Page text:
Monday, January 31, 2011

Interview: Vaccine Expert Dr. Paul Offit

Vaccine expert Dr. Paul Offit is the author of the new book Deadly Choices: How the Anti-Vaccine Movement Threatens Us All. We talked with Dr. Offit about realities of vaccine-preventable diseases, the importance of herd immunity, just how contagious measles really are, why you shouldn't have chickenpox parties, why neither he nor Jenny McCarthy are autism experts, why it is unethical to run studies featuring vaccinated versus unvaccinated children, and just how extensively the autism-vaccine hypothesis has been debunked.

[update 2/1] Dr. Offit discussed many of these same topics during his 1/31 guest spot on The Colbert Report.

Deadly Choices: How the Anti-Vaccine Movement Threatens Us All
What is your elevator pitch for parents concerned about vaccines and autism?

I think raising the concern is reasonable. Children get vaccines, and for some children, the signs and symptoms of autism may appear soon after receiving the vaccine, so asking those questions is reasonable. The good news is that the question is answerable.

We've gone through three different stages, the first being the notion raised by Andrew Wakefield -- that the combination measles, mumps rubella [MMR] vaccine caused autism. So now we have studies looking at hundreds of thousands of children who either did or did not get that vaccine, making sure those two groups were alike in other aspects, so you could isolate the effect of that one variable: receiving the vaccine. And that study's been done, redundantly and repeatedly, and it's been found that you're not at greater risk of getting or having autism if you got the vaccine. So MMR didn't cause autism.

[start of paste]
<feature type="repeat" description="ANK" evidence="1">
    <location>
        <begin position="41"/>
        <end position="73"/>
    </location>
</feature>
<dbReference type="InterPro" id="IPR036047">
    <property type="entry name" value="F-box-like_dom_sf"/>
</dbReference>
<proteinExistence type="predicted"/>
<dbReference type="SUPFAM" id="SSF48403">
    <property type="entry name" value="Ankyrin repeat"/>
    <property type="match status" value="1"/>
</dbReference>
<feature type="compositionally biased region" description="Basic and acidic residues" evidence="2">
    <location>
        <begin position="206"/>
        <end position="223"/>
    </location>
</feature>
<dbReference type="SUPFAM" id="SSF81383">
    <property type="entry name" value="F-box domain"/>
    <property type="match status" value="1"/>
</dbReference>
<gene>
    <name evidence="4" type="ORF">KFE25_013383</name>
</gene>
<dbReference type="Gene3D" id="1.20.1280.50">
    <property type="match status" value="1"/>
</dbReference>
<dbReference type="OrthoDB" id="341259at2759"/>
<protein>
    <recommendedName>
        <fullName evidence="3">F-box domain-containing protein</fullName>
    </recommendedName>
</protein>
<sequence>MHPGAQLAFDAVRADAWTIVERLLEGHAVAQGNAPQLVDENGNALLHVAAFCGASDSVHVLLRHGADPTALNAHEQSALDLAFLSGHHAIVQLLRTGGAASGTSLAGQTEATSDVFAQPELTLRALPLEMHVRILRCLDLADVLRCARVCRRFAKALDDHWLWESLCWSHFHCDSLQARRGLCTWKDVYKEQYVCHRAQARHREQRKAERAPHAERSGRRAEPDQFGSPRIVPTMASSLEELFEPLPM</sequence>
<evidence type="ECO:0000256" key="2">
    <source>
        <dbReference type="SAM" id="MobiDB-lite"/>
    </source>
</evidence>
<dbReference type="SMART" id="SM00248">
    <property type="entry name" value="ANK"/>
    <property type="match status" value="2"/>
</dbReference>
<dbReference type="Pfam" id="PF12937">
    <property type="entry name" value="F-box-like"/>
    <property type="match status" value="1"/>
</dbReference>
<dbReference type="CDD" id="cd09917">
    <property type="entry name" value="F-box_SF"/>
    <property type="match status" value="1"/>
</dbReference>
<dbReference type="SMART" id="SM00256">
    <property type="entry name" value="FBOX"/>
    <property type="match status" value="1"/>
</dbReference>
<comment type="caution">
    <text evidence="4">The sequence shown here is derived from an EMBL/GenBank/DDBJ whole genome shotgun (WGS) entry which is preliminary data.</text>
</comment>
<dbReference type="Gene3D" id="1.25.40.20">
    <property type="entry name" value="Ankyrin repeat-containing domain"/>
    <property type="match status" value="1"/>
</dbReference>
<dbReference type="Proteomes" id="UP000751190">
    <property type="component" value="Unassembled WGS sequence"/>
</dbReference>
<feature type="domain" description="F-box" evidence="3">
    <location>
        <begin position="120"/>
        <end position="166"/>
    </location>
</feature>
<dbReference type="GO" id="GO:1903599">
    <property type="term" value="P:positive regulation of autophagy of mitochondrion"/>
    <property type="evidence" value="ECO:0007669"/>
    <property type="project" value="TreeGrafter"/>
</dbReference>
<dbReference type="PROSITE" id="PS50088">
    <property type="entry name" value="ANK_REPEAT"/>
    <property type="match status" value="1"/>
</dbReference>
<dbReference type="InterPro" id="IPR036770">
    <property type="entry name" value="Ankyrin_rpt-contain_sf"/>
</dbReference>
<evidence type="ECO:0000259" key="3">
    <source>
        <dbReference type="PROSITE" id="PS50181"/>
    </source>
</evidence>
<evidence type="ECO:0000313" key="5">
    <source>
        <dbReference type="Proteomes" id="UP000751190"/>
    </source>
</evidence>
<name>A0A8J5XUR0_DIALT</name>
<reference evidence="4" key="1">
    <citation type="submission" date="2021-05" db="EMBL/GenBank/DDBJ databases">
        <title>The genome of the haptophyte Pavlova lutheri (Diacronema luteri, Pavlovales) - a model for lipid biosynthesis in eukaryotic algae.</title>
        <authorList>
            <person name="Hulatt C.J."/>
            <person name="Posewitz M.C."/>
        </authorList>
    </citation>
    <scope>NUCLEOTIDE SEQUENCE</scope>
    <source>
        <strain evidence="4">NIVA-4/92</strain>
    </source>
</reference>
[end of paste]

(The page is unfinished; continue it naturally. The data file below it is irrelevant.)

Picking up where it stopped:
Then we shifted to hypothesis #2, which was "does thimerosal, the ethyl-mercury preservative in vaccines, cause autism?" That was easily studied. Western Europe had taken thimerosal out of vaccines by 1991, the US started taking thimerosal out of vaccines given to young children around 1999. Seven studies looked into this and have all found the same thing, which is that vaccines with thimerosal didn't cause autism -- and also that thimerosal has been out of vaccines given to children less than six months old since early 2000, and the incidence of autism certainly hasn't declined.

And then we went to hypothesis #3, which is that children are just getting too many vaccines too soon, and that it's somehow weakening or overwhelming their immune systems. An excellent study by Michael Smith and Charles Woods was published in Pediatrics, and showed that there was no relationship between any developmental delay or autism in children who were fully vaccinated as compared to those who had chosen to significantly delay vaccines.

Everything we know about autism tells you it's not the vaccines; why are we still focusing on this?

The anti-vaccination camp frequently demands to know why a vaccinated vs. vaccinated study hasn't been done. The reply is usually that such a study would be unethical -- but it sounds like you can draw those comparisons from existing studies -- that the study's effectively already been done.

If you look at the Smith and Woods Pediatrics study, they mined data from Bill Thompson's thimerosal study at the CDC. Thompson and his colleagues went through the medical records of 1,000 children and carefully documented whether mothers had received RhoGAM that had contained thimerosal prenatally, exactly which vaccines the children were given post-natally, then they subjected the children to 42 different neurological and psychological tests -- and concluded that thimerosal wasn't associated with an adverse neurological outcome.